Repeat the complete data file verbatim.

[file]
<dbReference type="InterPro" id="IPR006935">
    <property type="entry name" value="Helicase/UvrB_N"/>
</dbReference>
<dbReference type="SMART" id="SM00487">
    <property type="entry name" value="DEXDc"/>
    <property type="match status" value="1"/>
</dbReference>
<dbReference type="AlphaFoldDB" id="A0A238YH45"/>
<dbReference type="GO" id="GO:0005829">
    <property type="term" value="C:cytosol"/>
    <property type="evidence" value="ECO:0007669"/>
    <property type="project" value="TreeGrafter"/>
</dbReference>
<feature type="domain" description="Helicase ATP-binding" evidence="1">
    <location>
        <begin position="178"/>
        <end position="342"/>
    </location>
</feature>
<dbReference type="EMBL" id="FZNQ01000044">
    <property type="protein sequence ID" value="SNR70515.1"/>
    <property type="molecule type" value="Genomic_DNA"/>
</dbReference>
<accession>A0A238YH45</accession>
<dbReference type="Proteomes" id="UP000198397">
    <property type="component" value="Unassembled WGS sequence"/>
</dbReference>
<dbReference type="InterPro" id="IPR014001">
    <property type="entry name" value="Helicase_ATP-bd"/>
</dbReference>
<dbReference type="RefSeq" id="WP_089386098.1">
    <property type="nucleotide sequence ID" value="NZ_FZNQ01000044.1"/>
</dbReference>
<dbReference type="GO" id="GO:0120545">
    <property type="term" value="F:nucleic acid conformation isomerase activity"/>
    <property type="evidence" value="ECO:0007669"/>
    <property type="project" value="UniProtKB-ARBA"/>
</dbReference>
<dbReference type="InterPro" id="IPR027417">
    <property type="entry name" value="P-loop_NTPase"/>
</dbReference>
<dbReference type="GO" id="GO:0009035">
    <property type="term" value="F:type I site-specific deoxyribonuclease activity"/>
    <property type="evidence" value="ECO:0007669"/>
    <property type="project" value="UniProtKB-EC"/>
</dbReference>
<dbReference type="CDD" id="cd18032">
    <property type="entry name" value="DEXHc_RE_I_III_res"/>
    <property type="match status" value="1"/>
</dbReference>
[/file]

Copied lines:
<dbReference type="InterPro" id="IPR006935">
    <property type="entry name" value="Helicase/UvrB_N"/>
</dbReference>
<dbReference type="SMART" id="SM00487">
    <property type="entry name" value="DEXDc"/>
    <property type="match status" value="1"/>
</dbReference>
<dbReference type="AlphaFoldDB" id="A0A238YH45"/>
<dbReference type="GO" id="GO:0005829">
    <property type="term" value="C:cytosol"/>
    <property type="evidence" value="ECO:0007669"/>
    <property type="project" value="TreeGrafter"/>
</dbReference>
<feature type="domain" description="Helicase ATP-binding" evidence="1">
    <location>
        <begin position="178"/>
        <end position="342"/>
    </location>
</feature>
<dbReference type="EMBL" id="FZNQ01000044">
    <property type="protein sequence ID" value="SNR70515.1"/>
    <property type="molecule type" value="Genomic_DNA"/>
</dbReference>
<accession>A0A238YH45</accession>
<dbReference type="Proteomes" id="UP000198397">
    <property type="component" value="Unassembled WGS sequence"/>
</dbReference>
<dbReference type="InterPro" id="IPR014001">
    <property type="entry name" value="Helicase_ATP-bd"/>
</dbReference>
<dbReference type="RefSeq" id="WP_089386098.1">
    <property type="nucleotide sequence ID" value="NZ_FZNQ01000044.1"/>
</dbReference>
<dbReference type="GO" id="GO:0120545">
    <property type="term" value="F:nucleic acid conformation isomerase activity"/>
    <property type="evidence" value="ECO:0007669"/>
    <property type="project" value="UniProtKB-ARBA"/>
</dbReference>
<dbReference type="InterPro" id="IPR027417">
    <property type="entry name" value="P-loop_NTPase"/>
</dbReference>
<dbReference type="GO" id="GO:0009035">
    <property type="term" value="F:type I site-specific deoxyribonuclease activity"/>
    <property type="evidence" value="ECO:0007669"/>
    <property type="project" value="UniProtKB-EC"/>
</dbReference>
<dbReference type="CDD" id="cd18032">
    <property type="entry name" value="DEXHc_RE_I_III_res"/>
    <property type="match status" value="1"/>
</dbReference>